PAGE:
26 Jan 2021, 03:15
Musescore is next for me, but I won't entertain it probably until 3. By then, more of the glyphs which are missing should be filled in (on the new Leland font... so gorgeous!), and maybe some better intuitive pallets and being able to use open meter, irrational meter, etc. I'd love to use it for analytic notation, but I'm not sure about that yet. Also, it's still too basic to reproduce some scores of Bach, such as keyboard works with 6 voices per staff!
You mean the version 4?
Yes, the glyphs are missing, and their doctrine to limit music fonts (closed-class) is contrary to the open-source philosophy. I mean, I need to know how to compile software from the source in order to implement my own fonts. Music engravers and composers don't do that. They want to apply their own fonts to get their own standards.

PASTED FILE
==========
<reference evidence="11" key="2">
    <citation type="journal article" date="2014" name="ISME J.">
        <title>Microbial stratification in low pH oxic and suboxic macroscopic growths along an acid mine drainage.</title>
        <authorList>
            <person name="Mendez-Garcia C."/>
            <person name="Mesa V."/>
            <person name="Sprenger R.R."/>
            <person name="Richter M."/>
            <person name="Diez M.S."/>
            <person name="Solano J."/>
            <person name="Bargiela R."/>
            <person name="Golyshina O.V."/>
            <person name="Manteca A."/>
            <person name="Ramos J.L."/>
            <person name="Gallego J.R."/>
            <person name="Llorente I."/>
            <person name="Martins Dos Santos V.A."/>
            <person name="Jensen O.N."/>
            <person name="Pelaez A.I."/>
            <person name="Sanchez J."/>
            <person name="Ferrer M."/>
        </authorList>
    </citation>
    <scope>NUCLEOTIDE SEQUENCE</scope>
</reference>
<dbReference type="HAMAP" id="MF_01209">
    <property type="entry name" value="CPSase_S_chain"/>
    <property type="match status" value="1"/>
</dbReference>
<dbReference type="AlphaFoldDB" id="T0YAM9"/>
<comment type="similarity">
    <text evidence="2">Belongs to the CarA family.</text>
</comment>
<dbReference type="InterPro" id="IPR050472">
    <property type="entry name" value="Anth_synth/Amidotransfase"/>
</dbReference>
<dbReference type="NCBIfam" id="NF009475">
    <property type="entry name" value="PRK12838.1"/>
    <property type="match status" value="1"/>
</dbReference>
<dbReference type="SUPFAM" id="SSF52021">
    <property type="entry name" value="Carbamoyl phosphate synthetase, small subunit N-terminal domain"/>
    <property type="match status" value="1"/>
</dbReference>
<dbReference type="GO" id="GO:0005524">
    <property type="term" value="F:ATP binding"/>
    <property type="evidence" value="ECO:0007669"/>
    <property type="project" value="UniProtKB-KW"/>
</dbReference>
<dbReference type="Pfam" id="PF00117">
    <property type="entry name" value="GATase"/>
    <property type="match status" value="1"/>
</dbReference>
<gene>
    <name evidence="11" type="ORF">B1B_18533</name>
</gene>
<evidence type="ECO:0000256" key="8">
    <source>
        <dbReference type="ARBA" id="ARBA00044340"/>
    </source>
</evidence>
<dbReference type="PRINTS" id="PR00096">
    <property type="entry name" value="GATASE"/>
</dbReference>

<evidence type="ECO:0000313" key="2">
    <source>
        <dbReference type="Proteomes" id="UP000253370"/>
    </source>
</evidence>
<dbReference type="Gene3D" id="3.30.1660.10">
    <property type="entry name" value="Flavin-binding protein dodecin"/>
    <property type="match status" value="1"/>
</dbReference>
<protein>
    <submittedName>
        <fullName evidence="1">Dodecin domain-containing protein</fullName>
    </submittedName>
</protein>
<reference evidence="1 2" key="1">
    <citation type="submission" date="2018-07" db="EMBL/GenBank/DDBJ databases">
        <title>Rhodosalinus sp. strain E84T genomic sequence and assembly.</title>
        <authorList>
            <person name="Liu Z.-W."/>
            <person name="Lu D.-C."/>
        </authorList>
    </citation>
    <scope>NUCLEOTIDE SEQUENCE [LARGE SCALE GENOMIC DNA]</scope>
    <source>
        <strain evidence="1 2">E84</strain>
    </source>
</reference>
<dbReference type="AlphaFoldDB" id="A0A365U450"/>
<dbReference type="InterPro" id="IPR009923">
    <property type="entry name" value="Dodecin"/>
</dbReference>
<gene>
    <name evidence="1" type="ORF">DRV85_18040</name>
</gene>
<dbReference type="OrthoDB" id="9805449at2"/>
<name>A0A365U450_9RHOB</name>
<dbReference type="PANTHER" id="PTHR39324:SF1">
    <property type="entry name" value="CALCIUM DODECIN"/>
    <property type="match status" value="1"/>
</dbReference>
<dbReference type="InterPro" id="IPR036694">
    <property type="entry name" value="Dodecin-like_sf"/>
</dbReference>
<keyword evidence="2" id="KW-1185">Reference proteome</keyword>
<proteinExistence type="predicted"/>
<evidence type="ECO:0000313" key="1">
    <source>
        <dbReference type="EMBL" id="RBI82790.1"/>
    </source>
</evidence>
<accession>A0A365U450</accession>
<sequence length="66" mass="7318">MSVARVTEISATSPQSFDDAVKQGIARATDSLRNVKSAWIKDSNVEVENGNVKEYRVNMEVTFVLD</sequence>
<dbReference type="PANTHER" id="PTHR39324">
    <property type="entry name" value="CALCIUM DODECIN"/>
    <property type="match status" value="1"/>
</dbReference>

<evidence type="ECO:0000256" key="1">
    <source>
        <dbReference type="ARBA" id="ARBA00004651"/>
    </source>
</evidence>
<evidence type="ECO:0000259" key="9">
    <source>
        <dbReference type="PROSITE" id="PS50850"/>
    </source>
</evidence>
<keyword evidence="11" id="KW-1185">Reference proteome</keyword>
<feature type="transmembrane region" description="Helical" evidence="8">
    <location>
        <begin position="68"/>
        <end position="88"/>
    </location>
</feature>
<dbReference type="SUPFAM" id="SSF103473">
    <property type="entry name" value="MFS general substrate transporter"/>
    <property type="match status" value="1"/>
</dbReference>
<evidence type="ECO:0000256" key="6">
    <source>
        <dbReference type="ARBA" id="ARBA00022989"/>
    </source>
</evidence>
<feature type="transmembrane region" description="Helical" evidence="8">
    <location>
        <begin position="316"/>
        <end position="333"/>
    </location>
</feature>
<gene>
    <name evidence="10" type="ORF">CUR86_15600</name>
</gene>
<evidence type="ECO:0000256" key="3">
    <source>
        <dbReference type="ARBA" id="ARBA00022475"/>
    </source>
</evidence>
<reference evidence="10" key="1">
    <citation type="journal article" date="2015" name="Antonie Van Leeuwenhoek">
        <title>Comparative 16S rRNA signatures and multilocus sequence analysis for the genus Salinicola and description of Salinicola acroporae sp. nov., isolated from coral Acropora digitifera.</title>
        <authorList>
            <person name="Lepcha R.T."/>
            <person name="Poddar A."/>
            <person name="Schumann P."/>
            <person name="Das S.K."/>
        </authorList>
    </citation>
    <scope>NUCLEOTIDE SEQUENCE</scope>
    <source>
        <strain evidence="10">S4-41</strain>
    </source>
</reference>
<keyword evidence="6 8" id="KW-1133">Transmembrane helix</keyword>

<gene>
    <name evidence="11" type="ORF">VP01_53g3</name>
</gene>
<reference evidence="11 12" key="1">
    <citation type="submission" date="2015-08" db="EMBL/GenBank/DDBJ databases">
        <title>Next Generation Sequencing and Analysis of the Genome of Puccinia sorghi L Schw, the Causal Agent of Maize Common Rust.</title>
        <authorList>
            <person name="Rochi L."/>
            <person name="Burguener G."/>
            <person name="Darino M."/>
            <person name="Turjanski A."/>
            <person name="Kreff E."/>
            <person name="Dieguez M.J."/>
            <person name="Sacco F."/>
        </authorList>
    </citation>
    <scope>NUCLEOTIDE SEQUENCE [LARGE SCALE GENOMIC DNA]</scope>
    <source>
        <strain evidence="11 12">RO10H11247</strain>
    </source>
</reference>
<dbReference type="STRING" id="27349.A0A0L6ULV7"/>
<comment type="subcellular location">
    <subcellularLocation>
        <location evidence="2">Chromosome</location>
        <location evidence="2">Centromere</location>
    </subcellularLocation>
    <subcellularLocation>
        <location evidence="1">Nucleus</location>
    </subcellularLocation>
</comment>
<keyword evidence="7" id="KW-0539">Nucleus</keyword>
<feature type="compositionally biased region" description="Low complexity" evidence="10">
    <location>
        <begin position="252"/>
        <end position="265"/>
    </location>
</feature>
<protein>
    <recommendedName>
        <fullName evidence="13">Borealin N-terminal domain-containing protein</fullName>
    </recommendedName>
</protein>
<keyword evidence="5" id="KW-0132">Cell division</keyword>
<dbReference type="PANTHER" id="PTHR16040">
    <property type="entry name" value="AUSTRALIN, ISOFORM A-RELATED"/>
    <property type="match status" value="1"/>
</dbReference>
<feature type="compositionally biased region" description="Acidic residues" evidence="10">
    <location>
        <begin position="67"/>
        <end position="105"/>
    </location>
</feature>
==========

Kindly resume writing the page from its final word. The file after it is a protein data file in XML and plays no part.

However I disagree about Leland font - for me it is unbalanced and somehow weak, lacking any kind of personality.
benwiggy wrote:
26 Jan 2021, 08:39
There's also the fact that the notation app market is massively over-saturated. Only the other day, we had posts from someone starting their own notation software, despite two large open source projects: Lilypond and MuseScore, and several others in various states; then there's around 20 small commercial projects -- all of which are vying for position behind Dorico, Finale and Sibelius.
I remember an article on the Internet, some years ago, with the title "What is wrong with the notation software?" or so - in which it is claimed how all notation software are basically both good and bad at the same time. The writer compared it with any desktop publishing tools or DAW etc, which are basically complete in that what they do. None of these apps are doing something you don't want, while many of notation software does exactly that, what you don't want, or what is incorrect.